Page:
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TitleSynvolcanic Au-Ag±Cu-Zn-Pb massive sulphides, veins and disseminations of the Westwood deposit, Abitibi greenstone belt, Québec
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AuthorYergeau, D; Mercier-Langevin, P; Dubé, B; Jackson, S; Malo, M; Bernier, C; Simard, P
SourceGeological Survey of Canada, Open File 7482, 2014, 54 pages, https://doi.org/10.4095/293117 (Open Access)
Image
Year2014
PublisherNatural Resources Canada
Documentopen file
Lang.English
Mediaon-line; digital
File formatpdf
ProvinceQuebec
NTS32D/01
AreaDoyon; Bousquet; LaRonde; Abitibi
Lat/Long WENS-78.5000 -78.0000 48.2500 48.0000
Subjectseconomic geology; mineralogy; mineral deposits; mineralization; mineral occurrences; gold; silver; copper; zinc; lead; sulphides; sulphide deposits; alteration; hydrothermal alteration; Doyon-Bousquet-LaRonde mining camp; Westwood Deposit; Abitibi Greenstone Belt; Bousquet Formation
Illustrationslocation maps; plots; photographs; profiles; ternary diagrams; photomicrographs
ProgramGold Ore Systems, Targeted Geoscience Initiative (TGI-4)
Released2014 03 02
AbstractThe Westwood deposit (3.715 Moz of Au) includes three distinctive mineralized corridors stacked from north to south: 1) Zone 2 Extension, 2) North Corridor and 3) Westwood Corridor. The Zone 2 Extension consists of cm- to dm-wide pyrite- and chalcopyriterich quartz veins and dissemination zones whereas the North Corridor consists of cm- to dm-wide quartz-pyrite-chalcopyrite ± sphalerite veins and disseminations as well as thin, semi-massive to massive sulphide veins. The hydrothermal envelopes of these two corridors are slightly discordant to the stratigraphy and main foliation. Finally, the Westwood Corridor consists of discontinuous stratabound polymetallic semi-massive to massive sulphide lenses, veins and disseminations.
The Westwood mineralized corridors are part of the Doyon-Bousquet-LaRonde mining camp and are hosted in metavolcanic rocks of the Bousquet Formation (2699-2696 My), which forms a steeply south-dipping, east-trending homoclinal sequence facing south. The study area is metamorphosed to greenschist-amphibolite facies transition and deformation is heterogeneously distributed with high strain corridors typically localized at lithological contacts and within synvolcanic alteration zones.
The Warrenmac massive sulphide lens (Westwood Corridor) is characterized by pyrite-sphalerite-chalcopyrite ± galena-pyrrhotite and is overlain by a highly transposed stringer zone, which are both anomalous in Sn, Hg, As and Sb. Sericite, quartz, biotite, chlorite and Mn-garnet define the metamorphosed proximal alteration assemblage whereas an aluminous alteration assemblage (staurolite, andalusite, kyanite) is preferentially developed at depth (> 1.5 km). Mapping of the Warrenmac discovery outcrop revealed that felsic volcaniclastic rocks hosting the massive sulphide lens are intruded by low-permeability mafic sills which acted as cap rocks for ascending hydrothermal fluids. Moreover, synvolcanic alterations discordant and strongly transposed into the main foliation combined with the presence of abundant sulphide fragments within felsic volcaniclastic breccias suggesting a synvolcanic origin for the Au mineralization.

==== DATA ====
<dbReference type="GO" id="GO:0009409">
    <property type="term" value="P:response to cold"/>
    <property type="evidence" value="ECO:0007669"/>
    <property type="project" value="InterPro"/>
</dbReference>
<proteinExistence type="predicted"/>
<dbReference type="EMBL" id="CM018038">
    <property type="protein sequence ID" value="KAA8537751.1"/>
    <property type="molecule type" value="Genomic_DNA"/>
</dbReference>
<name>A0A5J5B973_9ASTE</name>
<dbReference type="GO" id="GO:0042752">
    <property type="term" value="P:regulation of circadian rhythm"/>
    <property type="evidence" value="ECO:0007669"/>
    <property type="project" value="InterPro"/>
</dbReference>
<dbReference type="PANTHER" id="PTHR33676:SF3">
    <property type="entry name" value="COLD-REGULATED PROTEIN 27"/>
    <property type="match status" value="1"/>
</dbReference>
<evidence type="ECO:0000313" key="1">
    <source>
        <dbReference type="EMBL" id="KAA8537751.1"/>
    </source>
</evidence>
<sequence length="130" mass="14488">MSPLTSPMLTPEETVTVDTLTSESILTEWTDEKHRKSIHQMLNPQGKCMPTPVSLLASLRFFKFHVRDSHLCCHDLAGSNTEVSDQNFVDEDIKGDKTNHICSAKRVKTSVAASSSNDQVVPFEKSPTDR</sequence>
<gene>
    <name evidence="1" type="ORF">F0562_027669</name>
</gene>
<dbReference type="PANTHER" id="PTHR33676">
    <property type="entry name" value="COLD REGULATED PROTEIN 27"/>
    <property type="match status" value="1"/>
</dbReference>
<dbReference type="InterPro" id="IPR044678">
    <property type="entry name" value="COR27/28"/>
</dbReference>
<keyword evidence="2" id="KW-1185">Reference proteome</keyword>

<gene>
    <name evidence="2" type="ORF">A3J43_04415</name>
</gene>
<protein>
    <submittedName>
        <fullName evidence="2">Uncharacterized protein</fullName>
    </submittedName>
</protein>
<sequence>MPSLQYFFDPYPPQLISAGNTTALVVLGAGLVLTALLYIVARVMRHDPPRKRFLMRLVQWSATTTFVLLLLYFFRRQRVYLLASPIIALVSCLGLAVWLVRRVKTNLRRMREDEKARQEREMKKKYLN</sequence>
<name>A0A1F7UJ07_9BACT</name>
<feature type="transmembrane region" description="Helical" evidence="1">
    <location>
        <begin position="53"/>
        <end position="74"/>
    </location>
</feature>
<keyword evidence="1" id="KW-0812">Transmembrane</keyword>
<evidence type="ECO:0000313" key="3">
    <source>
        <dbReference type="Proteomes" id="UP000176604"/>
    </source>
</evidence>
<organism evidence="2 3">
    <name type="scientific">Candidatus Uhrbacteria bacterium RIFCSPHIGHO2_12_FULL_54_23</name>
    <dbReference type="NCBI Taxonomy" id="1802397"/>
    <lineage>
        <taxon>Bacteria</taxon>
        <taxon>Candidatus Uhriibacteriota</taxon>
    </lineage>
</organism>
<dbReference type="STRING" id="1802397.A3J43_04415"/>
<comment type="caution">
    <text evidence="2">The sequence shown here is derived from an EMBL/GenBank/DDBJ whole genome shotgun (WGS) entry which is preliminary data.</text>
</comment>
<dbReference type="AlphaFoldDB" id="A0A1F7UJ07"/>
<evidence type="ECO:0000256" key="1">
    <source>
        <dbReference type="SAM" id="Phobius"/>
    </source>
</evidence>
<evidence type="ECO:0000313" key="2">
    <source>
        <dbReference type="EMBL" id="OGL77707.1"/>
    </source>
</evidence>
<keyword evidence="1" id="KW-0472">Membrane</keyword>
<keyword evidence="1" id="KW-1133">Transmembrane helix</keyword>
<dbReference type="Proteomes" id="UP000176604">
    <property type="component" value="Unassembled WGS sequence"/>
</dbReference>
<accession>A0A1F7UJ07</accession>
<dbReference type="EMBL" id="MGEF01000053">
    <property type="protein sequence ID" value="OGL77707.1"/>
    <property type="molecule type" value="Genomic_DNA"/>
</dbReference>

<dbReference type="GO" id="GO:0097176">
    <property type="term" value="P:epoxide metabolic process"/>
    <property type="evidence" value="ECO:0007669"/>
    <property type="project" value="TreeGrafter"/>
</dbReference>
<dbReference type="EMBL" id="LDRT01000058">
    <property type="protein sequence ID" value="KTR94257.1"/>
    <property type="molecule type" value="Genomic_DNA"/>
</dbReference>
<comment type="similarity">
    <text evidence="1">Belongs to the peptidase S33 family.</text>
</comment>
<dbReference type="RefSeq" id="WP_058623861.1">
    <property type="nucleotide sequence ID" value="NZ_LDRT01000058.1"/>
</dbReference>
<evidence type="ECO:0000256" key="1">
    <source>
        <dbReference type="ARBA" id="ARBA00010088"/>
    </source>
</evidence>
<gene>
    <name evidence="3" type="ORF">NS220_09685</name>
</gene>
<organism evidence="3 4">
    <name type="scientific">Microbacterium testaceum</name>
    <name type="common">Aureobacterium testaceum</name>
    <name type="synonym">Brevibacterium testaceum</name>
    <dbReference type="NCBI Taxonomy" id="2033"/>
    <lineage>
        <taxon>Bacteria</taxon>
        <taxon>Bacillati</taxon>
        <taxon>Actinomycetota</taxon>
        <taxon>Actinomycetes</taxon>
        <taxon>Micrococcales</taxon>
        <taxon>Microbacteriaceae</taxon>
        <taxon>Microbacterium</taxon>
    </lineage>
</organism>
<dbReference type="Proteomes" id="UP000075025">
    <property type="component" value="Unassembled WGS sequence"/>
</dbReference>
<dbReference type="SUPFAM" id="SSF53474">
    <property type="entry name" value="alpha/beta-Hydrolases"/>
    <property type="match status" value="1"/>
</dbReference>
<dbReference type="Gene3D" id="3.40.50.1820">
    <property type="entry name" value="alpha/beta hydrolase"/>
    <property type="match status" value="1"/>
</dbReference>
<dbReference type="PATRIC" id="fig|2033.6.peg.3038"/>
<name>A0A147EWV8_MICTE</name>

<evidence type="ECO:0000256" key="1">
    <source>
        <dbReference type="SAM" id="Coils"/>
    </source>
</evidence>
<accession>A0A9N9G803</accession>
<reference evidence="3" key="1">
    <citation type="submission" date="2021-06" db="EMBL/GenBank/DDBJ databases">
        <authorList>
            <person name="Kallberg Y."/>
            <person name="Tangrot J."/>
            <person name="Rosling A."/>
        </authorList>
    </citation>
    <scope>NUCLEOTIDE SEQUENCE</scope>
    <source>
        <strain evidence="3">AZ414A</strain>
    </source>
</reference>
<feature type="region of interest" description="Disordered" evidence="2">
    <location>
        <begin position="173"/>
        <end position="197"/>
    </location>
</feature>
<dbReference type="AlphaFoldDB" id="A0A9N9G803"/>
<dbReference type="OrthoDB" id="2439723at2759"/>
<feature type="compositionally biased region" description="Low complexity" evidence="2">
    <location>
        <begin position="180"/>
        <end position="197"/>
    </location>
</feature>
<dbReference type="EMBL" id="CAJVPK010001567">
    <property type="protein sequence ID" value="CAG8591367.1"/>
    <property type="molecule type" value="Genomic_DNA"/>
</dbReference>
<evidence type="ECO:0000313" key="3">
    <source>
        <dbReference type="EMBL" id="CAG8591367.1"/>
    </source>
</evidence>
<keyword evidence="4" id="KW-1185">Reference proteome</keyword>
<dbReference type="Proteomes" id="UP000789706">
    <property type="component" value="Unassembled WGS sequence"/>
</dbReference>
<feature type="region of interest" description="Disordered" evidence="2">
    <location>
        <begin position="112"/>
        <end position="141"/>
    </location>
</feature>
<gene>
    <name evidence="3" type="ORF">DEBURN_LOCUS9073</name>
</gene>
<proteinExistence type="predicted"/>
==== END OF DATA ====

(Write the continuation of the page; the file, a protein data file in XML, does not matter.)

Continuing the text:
Zone 2 Extension and Doyon mine mineralization (~1.5 km west of Westwood) are interpreted to be genetically related to the synvolcanic Mooshla pluton whereas Westwood and North corridors have a VMS-type origin and are located on the same stratigraphic horizon as LaRonde Penna mine 20 North lens to the east. U/Pb zircon dating suggest that the three mineralized corridors might have been formed in less than 2 My. The Westwood deposit therefore represents a unique opportunity to test the hypothesis of a continuum between vein-type mineralization associated with a synvolcanic intrusion and auriferous massive sulphide lenses, and thereby contribute to a better understanding of Archean auriferous magmatic-hydrothermal systems. Metallogenic continuums are well documented in younger geological environments such as telescoped porphyry-epithermal systems.
Summary(Plain Language Summary, not published)
The Targeted Geoscience Initiative (TGI-4) is a collaborative federal geoscience program that provides industry with the next generation of geoscience knowledge and innovative techniques to better detect buried mineral deposits, thereby reducing some of the risks of exploration. The Westwood deposit is being studied through the Lode Gold project of the Targeted geoscientific initiative 4 program aiming at developing more effective tools for exploration of buried ore deposits. The Westwood deposit allows to tackle the problematic of gold deposits associated the emplacement of intrusive rocks. This document presents preliminary results of the Westwood deposit study, including an overview of the geologic setting and the nature of the various mineralization styles that characterize the deposit and which define potential exploration vectors.
GEOSCAN ID293117